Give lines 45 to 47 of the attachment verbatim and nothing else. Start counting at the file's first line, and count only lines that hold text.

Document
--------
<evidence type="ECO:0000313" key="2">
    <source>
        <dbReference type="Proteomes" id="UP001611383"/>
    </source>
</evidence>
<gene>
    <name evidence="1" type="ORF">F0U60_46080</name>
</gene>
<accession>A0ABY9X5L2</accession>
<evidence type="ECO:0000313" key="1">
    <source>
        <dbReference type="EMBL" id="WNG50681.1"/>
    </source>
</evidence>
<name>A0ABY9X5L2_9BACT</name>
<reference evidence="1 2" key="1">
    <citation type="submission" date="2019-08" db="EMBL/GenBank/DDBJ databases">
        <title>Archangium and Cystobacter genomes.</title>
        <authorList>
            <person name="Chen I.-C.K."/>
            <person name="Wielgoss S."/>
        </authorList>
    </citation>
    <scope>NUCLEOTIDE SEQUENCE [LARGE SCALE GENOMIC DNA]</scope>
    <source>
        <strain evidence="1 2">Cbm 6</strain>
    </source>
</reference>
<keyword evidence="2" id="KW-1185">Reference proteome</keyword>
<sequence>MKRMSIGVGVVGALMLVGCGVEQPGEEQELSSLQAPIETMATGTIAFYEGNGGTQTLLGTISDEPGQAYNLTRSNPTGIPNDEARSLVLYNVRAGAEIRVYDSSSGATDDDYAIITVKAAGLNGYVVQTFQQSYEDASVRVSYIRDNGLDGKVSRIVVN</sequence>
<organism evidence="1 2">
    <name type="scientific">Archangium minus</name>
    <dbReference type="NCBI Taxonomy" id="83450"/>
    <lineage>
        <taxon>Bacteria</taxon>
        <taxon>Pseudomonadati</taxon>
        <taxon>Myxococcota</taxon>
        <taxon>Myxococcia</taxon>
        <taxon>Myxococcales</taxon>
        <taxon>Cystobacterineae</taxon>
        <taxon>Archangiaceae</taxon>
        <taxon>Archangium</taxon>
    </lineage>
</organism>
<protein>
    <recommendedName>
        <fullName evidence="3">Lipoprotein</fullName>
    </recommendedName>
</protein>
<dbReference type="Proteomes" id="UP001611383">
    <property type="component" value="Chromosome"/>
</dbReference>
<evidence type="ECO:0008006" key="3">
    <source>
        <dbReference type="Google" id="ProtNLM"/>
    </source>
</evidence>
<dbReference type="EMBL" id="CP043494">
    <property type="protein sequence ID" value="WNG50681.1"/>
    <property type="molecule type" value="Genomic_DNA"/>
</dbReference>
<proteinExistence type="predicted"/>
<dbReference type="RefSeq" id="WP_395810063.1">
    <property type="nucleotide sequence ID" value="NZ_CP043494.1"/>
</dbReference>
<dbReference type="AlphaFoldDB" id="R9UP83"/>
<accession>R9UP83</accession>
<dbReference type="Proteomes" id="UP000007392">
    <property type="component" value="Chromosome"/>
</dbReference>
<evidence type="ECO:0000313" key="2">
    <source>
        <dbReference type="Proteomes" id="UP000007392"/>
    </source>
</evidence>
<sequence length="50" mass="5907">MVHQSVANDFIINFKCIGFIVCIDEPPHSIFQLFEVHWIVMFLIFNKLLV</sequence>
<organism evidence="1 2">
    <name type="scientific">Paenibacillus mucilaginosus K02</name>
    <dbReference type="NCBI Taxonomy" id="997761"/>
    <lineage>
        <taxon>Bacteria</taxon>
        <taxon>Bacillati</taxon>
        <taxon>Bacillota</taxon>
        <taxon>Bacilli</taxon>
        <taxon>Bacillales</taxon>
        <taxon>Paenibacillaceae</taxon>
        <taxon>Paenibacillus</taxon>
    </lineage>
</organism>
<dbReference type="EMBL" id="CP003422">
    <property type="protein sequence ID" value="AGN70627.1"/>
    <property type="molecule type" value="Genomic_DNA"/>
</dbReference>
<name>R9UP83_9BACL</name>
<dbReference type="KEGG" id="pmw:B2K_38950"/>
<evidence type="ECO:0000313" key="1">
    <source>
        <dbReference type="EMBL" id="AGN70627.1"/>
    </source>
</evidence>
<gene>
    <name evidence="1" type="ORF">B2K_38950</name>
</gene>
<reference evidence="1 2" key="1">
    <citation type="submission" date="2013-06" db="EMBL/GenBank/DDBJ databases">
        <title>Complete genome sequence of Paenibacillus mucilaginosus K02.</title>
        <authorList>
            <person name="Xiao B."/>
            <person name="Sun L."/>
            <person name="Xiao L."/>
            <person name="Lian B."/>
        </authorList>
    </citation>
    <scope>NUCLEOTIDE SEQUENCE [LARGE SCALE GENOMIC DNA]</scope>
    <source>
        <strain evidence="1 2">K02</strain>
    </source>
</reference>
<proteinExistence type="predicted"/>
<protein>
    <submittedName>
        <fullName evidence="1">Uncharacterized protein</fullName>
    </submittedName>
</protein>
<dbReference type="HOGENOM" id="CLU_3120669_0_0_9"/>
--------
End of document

<protein>
    <recommendedName>
        <fullName evidence="3">Lipoprotein</fullName>